Customer-managed environments pose distinct challenges, and opportunities, for any commercial independent software vendor (ISV), really anyone, who then needs to distribute their application for their business customers. The good news is that business is booming. The bad news is also that business is booming. This blog will be the first in a series with a data-driven exploration of the stark realities and important implications for ISVs.
Each year, Replicated commissions an independent research firm to study the market for commercial software deployed into any customer-managed environment. We define customer-managed environments to include public cloud infrastructure-as-a-service (IaaS), public cloud platform-as-a-service (PaaS), private cloud, hybrid cloud, virtual private cloud (VPC), and on-premises data center) – pretty much anything but a pure Software-as-a-Service (SaaS) offering.
You can see highlights of last year’s report here: Customer Demand Drives On-premises Software Growth.
Research finding: “79% of software companies report increased business for software installed into customer-managed environments. These companies also reported those customers generate more revenue than a similar SaaS customer.”
Perhaps the most basic and most controversial finding is that demand has not gone away for applications that customers can run on resources control. In fact, the large majority of vendors say this demand is growing (79% compared to 75% last year), and a similar 79% report that this each deal tends to be more valuable per customer.
Why is this? Because businesses and governments that care about data privacy and security tend to be willing to pay more for those qualities, and large organizations like finance, healthcare, pharmaceutical, and governments may even have practical and regulatory requirements that reinforce this approach. Addressing the concerns of these sectors is just good business. Despite what cloud-only vendors and service providers may say, not everyone wants to put their data in the hands of all their various vendors.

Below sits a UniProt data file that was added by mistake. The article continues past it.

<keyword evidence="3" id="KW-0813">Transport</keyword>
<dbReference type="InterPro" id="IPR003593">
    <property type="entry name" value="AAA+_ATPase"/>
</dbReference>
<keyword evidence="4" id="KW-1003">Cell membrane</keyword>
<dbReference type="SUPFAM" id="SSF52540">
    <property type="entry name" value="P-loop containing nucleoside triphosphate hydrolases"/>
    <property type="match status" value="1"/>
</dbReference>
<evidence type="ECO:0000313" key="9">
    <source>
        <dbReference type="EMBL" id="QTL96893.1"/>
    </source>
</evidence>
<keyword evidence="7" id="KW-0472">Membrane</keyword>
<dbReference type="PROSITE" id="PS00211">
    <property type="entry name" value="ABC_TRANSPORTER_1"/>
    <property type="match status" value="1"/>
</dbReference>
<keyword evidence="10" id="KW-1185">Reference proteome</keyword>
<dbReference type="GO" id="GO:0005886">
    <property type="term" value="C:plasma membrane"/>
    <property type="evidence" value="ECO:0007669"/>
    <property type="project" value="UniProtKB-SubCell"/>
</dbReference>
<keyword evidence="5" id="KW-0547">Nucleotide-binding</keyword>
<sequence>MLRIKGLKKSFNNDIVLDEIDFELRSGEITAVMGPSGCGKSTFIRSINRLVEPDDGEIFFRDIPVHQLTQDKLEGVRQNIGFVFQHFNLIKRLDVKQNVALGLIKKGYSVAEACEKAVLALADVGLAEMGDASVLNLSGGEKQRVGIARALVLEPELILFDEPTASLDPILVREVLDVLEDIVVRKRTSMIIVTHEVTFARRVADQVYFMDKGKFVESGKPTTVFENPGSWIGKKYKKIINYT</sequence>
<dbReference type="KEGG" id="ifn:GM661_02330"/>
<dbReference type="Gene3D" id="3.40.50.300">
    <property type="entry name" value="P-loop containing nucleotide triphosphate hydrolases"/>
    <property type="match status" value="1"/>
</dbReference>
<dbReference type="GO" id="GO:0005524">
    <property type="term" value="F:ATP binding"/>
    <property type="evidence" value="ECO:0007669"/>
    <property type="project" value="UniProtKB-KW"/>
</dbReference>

The recent popularity of AI services is only helping drive this realization - customers see that “if you can’t keep your data for model training or analysis in your own environment, then you’re probably disclosing too much.” Once a model receives your proprietary information, be that masses of collected data or pointed questions, it’s out of your customers’ control what happens next. Your customers don’t know who it might end up benefiting, including their vendors, their competitors, even foreign governments and malicious entities. Turns out they don’t like this idea.
Research finding: “In response, 47% of companies only offering SaaS solutions stated they are losing revenue by not having a customer environment installation option, prompting 39% of them to offer a customer-managed environment option over the next 12 months.“
This finding is simply the corollary of the previous, but worth mentioning anyway. Again this trend is actually accelerating, with that 47% losing money noticeably up compared to 42% last year. If you’re not willing or able to sell to these security-conscious customers, someone else is getting their business and you’re leaving money on the table. As many vendors realize this reality, they are rapidly looking to find ways to distribute their software to customers wherever they want to run it.
Research goal: The primary research goal was to capture and document current trends for software installed in customer-managed environments (CME). The research sought to understand market demand, customer needs, support challenges, revenue growth, and future software development plans. POCs, installation challenges, upgrade habits, the impact on company personnel requirements to build and support CME solutions. investigated.
Methodology: Executives, business, and technology professionals at all seniority levels representing software companies of all sizes were invited to participate in a survey on their company’s customer-managed environment software development, delivery, and strategy. The survey was administered electronically, and participants were offered a token compensation for their participation.
Participants: A total of 695 qualified participants completed the survey. 505 participants were recruited by Dimensional Research while 190 were Replicated customers. All participants had direct software responsibilities. Participants were from 5 continents representing a global view.
View the full report here.